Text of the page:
I've learned to really appreciate Twitter over this election. There is no faster way to catch up on news, and not infrequently the friend-of-a-friend-of-a-re-tweeted-friend says something funny, and that sure helps. Just came across this: "Dear Governor General: Is it possible to prorogue an election? Just curious. Asking for a friend."
When last I posted about the looming election in Canada I said the NDP was third in the numbers game. Well, as of a recent surge of appreciation for the fireside chat feel of Jack Layton's campaign, the Orange machine is threatening to crush a number of comme ci, comme ça ridings. There's separatist talk again, the abortion debate was almost reopened except The Harper Government will never do that, the attack ads get nastier every day and my respect for all parties who indulge in such petty tactics is waning. If only these spokespeople would stop picking at the peccadilloes of their competition as if they were scabs and focus on telling us what they can do. Whatever happened to keeping it positive?
To that end, I thought I'd practice what I'm preaching and find five positive pieces about Harper, Layton, Ignatieff, Duceppe and May. Here goes:
Stephen Harper has the endorsement of the Globe and Mail.
Over at www.canada.com Jack Layton warrants a dandy headline from Chris Cobb: Cane and Able — Layton's humanity hits right note: observers. By now, anyone who's been following the latest political skirmish knows that Jack had hip replacement surgery in early March; hence the cane.
Michael Ignatieff secured the endorsement of the Labourers' International Union of North America for the Liberals.
Gilles Duceppe got a thumbs-up from the Canadian Auto Workers' Quebec Division.
Elizabeth May is doing well in the polls in the Saanich-Gulf Islands riding where she is challenging the Conservative incumbent. I'd love to see the Greens get a seat. She has the support of the Federation of Canadian Municipalities.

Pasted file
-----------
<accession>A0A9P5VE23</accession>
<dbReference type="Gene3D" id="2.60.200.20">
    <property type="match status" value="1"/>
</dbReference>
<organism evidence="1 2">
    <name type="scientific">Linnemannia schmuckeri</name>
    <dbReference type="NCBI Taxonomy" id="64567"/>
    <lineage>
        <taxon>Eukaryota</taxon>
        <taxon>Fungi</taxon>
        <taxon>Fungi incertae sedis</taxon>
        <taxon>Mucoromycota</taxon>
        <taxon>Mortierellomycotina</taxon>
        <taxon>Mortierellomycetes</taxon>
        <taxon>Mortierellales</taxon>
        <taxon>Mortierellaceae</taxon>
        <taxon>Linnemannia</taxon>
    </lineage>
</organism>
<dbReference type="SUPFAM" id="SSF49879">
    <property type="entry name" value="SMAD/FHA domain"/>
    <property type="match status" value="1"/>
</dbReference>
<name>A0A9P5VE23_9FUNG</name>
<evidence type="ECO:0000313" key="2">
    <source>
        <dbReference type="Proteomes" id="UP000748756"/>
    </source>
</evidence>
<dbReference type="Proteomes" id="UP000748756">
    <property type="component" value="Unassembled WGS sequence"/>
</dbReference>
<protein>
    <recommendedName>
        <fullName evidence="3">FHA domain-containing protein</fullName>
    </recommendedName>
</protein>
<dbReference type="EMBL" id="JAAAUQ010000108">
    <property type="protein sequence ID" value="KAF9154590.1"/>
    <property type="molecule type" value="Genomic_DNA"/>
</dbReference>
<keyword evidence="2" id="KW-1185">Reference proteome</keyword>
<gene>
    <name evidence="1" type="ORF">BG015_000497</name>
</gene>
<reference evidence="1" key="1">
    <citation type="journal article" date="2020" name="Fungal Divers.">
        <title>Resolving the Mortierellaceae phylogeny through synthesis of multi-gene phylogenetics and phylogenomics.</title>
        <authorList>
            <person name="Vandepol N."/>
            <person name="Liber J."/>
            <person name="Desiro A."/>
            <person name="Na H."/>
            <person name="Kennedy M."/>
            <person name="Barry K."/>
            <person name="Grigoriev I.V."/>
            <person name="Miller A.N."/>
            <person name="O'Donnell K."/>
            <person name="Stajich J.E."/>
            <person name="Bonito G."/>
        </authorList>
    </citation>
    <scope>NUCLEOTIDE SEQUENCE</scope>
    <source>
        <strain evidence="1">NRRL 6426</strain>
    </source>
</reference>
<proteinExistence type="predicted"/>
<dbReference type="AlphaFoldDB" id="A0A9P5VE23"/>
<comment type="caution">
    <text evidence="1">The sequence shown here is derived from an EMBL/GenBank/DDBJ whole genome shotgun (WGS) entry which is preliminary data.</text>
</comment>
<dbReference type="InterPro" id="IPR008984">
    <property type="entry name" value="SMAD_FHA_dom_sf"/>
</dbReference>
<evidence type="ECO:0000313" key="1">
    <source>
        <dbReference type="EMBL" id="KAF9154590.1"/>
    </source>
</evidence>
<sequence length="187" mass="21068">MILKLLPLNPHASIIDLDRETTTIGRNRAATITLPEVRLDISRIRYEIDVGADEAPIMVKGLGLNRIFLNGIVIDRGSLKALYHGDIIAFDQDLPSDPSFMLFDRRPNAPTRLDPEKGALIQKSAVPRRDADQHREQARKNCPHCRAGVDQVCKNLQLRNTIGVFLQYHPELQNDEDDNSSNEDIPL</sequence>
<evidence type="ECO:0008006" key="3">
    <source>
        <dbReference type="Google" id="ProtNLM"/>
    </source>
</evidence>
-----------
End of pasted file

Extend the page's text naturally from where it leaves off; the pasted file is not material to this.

And for something with just enough levity to get us through, Rick Mercer has a column in MacLean's Magazine for the duration of the election. His most recent: Is Stephen Harper a Hologram?
If that doesn't cheer you up enough, watch these Salt Spring Island women who want to break up with Stephen Harper.
From the Canadian Centre for Policy Alternatives, a look a the Prime Minister's economic record to date. The CCPA, self-defined, is "an independent, non-partisan research institute concerned with issues of social, economic and environmental justice. Founded in 1980, the CCPA is one of Canada’s leading progressive voices in public policy debates."
And as this is my poetry blog, let me repost this poem of mine that appeared in Mansfield Press' 2010 collection, Rogue Stimulus—the Stephen Harper Holiday Anthology for a Prorogued Parliament.
It was a small thing,
forgetting to check the venting index
before lighting the Solstice fire.
Who knew the sweet blue sky
was nothing but a large foot pushing down the smoke
laden with year-end remains
— her thrice-rejected manuscript,
the packaging that once encased a meat thermometer,
a copy of Stephen Harper’s biography, mint condition,
someone gave her for Christmas last year—
back to the earth from which it rose,
spreading across the subdivision like syrup on a plate
while a phalanx of neighbours from an archipelago of houses
arrived to complain of wheezing elders, burning eyes,
Happy Solstice dying on her lips
replaced by stammered apologies
and promises never to re-offend.
After they’d gone she cracked a Corona
and imagined she could fly above the clouds,
get the air moving, soar.
Here's hoping something gets the air moving in Ottawa again. The next few days should prove interesting.